c. As such, the statute relied upon was subordinate to the constitution, it did not and
could not grant a constitutional power to any department of government, and it could not amend the constitution to permit the justices power or authority to interpret the constitution contrary to the judicial power granted to the court under provisions of Article III, Section 1 and 2, Constitution of the United States of America.
d. At this point in the argument, it is necessary to establish the difference between a
political decision and a judicial decision. A political decision provides a choice between two or more viable alternatives. A judicial decision does not ever provide a choice; the decision establishes whether one is in compliance with the law or treaty under consideration; and to do otherwise is to invade the political domain of Legislative or the Executive Department. It is noteworthy to reveal that judge decisions, both state and federal, often meander into the political domain with no constitutional power to do so.
e. Nevertheless and armed with the flawed decision of Marbury, Chief Justice Marshall
took the opportunity to interpret the ‘Necessary and Proper’ clause contained in Article I, Section 8, Clause 18, Constitution of the United States of America to justify his decision in M’Culloch.
f. The decision in M’Culloch at the end of page 419 revealed that the ‘Necessary and
Proper’ clause was placed in the powers of Congress, not in the limitations of those powers; the effect of the court decision combined the power of the Executive with the power of the Legislature into a single congressional power with no limitation except within the combined meaning of the combined phase. It is there where the decision became flawed and favorable to Congress to do everything it decided to do without bounds or the exercise of an Executive power... No challenge by Congress to that favorable decision on its behalf by the court has ever occurred.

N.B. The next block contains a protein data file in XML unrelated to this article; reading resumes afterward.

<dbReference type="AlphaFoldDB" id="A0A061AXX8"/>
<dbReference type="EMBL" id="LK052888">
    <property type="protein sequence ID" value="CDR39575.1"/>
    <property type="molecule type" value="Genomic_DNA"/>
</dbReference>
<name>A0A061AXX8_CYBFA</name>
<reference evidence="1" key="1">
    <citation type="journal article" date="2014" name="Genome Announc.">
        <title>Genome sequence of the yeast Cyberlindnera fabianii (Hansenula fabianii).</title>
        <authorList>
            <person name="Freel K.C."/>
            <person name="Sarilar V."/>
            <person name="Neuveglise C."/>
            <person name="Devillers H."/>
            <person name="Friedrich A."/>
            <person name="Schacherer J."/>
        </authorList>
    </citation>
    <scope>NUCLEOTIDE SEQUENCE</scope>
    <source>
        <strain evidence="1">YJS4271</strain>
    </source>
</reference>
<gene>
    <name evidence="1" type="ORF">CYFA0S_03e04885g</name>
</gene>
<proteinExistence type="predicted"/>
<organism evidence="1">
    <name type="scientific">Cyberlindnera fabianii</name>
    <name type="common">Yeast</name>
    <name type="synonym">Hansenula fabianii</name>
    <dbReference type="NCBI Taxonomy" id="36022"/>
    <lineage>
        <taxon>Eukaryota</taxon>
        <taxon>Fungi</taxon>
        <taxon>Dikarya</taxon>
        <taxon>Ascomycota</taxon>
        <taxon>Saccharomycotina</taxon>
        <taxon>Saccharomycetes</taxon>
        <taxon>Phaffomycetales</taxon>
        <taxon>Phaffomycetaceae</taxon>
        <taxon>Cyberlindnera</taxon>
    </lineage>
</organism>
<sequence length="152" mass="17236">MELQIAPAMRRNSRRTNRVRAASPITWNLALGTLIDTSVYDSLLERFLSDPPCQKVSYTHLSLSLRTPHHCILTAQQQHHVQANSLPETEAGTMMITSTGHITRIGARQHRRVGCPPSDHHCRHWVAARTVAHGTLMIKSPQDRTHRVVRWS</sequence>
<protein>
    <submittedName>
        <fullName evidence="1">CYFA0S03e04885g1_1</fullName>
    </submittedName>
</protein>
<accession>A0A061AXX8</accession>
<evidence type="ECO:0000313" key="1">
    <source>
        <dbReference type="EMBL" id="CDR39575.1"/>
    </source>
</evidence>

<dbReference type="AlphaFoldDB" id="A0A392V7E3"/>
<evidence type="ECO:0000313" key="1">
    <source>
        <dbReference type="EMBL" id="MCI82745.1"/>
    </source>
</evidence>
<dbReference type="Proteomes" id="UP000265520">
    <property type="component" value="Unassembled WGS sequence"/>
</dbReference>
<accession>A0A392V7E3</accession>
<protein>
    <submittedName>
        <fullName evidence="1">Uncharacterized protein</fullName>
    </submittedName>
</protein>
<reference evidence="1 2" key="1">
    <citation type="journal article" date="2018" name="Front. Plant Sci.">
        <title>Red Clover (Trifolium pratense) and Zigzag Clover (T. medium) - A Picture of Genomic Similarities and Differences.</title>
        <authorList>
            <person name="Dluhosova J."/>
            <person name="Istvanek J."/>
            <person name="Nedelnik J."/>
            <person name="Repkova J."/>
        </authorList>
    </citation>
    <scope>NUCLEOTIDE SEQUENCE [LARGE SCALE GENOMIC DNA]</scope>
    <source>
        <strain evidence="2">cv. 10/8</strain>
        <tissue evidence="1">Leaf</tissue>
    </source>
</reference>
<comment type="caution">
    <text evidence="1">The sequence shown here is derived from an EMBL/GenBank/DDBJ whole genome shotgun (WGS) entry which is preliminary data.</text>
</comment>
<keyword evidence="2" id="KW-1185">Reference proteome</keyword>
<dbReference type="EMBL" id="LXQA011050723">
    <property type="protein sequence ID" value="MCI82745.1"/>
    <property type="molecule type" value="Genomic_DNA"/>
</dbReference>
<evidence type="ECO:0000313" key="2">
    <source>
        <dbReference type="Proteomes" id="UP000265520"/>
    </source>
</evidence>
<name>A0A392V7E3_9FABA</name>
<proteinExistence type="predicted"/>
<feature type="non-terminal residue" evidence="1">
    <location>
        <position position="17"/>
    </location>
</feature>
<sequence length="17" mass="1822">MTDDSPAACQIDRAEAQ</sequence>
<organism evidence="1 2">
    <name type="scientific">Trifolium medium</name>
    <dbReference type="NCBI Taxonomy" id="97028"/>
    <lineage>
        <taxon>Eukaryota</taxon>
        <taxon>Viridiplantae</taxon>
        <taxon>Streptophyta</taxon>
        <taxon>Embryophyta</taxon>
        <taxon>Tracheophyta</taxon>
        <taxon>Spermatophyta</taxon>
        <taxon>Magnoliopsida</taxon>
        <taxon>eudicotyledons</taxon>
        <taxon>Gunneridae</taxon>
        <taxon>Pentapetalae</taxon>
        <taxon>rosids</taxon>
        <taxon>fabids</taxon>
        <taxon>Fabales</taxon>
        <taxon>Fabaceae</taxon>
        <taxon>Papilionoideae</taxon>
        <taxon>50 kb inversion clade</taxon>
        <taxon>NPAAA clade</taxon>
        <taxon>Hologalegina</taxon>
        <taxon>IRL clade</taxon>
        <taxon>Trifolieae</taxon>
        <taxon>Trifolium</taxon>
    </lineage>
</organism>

g. Article II, Section 3, Constitution of the United States of America grants to the
President the power from time to time for addressing Congress to determine what laws the office thinks is necessary and expedient for the Nation. Once the President determines what is thought to be necessary and expedient for the operation of government and for the health, safety, and welfare of the citizenry, and then provides that determination to Congress; it then becomes incumbent upon Congress to survey its powers and limitations to determine whether to provide what the President thinks is necessary and expedient is also within a proper grant of power possessed by Congress. If so, the Congress must provide the President with the law thought necessary and expedient; if not proper, no law is provided. Maintaining the two powers separate significantly protects the interest of the citizenry-at-large, Supreme Court decisions to the contrary or amending the constitution, notwithstanding.
18. One has to consider what damage is done, if any there is, by the Marshall decision to combine the ‘Necessary and Proper’ clause into a single congressional power without any prior input by the President authorized by Article II of the Constitution. Could it be that the presidential veto might save the day?